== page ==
A relative of the piranha, the pacu, was found in Swedish waters near Oresund Sound last week. It was about ten inches long, but this type of fish can grow to about four times that length. Why a South American fish would be in Swedish waters is not clear, but it could have been placed there by a home aquarium enthusiast. The problem is that they have been known to attack the male genitalia in places like Papau New Guinea and in South American waters.
While this all sounds very menacing, it may actually be that the pacu mistakes the male anatomy for tree nuts, which is a common food for them because they are vegetarian. Nuts that fall from trees into rivers and streams are crushed by their large strong teeth and powerful jaws for food. Any male fisherman or swimmers without trunks could be targeted for bites from the pacu. Some reports say some males swimmers have bled to death after the bites.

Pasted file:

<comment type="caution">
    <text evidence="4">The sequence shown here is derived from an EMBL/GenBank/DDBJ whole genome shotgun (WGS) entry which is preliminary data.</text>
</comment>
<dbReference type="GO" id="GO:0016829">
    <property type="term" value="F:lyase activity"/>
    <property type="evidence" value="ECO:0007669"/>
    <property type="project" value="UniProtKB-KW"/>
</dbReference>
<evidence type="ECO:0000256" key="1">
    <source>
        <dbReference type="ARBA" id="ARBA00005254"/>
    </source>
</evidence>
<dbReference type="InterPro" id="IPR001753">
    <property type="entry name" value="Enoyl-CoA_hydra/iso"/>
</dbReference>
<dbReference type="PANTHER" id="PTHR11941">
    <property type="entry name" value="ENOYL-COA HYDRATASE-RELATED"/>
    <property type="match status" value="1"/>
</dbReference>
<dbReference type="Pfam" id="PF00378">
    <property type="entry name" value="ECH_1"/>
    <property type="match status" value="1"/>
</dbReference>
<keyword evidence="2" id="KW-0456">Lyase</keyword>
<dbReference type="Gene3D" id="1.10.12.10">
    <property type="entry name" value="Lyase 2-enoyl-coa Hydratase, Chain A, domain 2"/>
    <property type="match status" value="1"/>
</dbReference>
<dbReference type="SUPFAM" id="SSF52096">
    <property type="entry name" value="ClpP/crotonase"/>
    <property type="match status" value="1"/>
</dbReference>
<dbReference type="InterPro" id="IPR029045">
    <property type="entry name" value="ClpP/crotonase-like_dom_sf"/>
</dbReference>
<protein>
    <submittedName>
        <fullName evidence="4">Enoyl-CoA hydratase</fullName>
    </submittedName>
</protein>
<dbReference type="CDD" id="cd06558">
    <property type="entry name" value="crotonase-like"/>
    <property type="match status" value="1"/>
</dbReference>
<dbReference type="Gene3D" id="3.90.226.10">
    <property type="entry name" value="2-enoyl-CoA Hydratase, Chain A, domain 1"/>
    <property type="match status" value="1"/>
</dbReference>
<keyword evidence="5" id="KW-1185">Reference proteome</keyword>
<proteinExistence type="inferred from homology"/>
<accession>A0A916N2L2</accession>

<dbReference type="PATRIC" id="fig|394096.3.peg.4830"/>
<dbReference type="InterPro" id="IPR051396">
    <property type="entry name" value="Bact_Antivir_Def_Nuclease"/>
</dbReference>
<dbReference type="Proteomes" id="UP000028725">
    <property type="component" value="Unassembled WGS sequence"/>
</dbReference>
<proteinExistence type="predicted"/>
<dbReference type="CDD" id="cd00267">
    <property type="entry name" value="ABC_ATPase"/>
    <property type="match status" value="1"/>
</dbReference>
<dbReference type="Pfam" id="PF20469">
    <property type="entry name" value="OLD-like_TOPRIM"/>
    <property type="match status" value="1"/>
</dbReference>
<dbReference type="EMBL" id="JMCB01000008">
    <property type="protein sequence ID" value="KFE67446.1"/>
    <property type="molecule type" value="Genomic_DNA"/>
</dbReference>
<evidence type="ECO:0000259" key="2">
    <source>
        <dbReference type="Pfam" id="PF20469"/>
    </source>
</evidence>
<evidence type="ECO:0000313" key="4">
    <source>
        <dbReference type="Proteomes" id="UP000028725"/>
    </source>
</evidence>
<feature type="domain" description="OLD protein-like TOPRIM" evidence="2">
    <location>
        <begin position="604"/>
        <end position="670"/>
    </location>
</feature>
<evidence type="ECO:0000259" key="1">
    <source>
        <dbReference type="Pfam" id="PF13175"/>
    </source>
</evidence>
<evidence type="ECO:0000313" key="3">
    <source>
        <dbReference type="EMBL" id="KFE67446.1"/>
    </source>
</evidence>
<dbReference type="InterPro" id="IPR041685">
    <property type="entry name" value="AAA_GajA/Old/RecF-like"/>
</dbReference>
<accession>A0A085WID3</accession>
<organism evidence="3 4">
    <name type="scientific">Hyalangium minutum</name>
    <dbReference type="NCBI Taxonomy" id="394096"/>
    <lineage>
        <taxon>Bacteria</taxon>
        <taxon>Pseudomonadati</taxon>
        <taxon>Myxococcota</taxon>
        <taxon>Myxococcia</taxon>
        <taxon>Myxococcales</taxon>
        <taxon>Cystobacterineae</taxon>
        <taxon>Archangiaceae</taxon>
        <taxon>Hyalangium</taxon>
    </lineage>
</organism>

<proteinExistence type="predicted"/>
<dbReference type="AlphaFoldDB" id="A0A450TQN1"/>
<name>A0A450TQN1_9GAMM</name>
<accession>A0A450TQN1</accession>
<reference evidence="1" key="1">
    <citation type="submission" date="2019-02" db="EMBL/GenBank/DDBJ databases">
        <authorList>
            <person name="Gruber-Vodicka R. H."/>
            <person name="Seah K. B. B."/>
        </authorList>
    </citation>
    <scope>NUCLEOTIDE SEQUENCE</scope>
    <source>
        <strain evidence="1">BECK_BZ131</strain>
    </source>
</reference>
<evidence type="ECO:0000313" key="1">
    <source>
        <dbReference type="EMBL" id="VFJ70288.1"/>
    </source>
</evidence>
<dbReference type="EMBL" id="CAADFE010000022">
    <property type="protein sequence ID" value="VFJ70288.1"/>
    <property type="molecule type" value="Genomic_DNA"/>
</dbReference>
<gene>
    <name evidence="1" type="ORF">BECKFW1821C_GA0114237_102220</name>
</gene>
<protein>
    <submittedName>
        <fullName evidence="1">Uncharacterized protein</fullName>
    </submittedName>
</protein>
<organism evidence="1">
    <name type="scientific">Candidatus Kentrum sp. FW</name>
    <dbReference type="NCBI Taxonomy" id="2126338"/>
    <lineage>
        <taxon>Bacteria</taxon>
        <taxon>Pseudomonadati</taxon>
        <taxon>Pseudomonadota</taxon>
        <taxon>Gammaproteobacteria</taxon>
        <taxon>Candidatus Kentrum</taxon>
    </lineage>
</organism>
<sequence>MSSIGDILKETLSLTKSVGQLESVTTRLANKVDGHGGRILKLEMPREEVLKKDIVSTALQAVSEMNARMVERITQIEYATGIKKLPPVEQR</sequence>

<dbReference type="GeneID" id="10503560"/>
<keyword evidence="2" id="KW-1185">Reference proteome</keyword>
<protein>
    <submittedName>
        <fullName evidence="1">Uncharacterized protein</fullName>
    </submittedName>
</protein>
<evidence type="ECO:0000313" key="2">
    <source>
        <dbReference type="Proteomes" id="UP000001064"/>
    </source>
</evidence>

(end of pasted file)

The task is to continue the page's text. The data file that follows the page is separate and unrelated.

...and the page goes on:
One fish in a very large body of water is not a problem, but no one knows if there might be a few more. Of course, the odds of anything happening are next to zero, but the situation serves more as an illustration of the effects of pet owners releasing exotic animals into the wild. Sometimes they are dangerous to people, but more often they are very destructive to local habitats.
Pythons in Florida, for example, may be killing tens of thousands of local, native animals and wreaking havoc ecologically. Asian carp in Midwestern American rivers have done much damage and might be able to get into Lake Michigan where they would undoubtedly cause much more damage.
So, this testicle-biting fish story is really about the much larger implications of pet owners releasing exotic species into environments where they don’t belong and causing far greater damage, than a very unlikely genital attack on an unsuspecting swimmer. Of course, the ‘fish bites nuts’ story will get much more attention in the international media.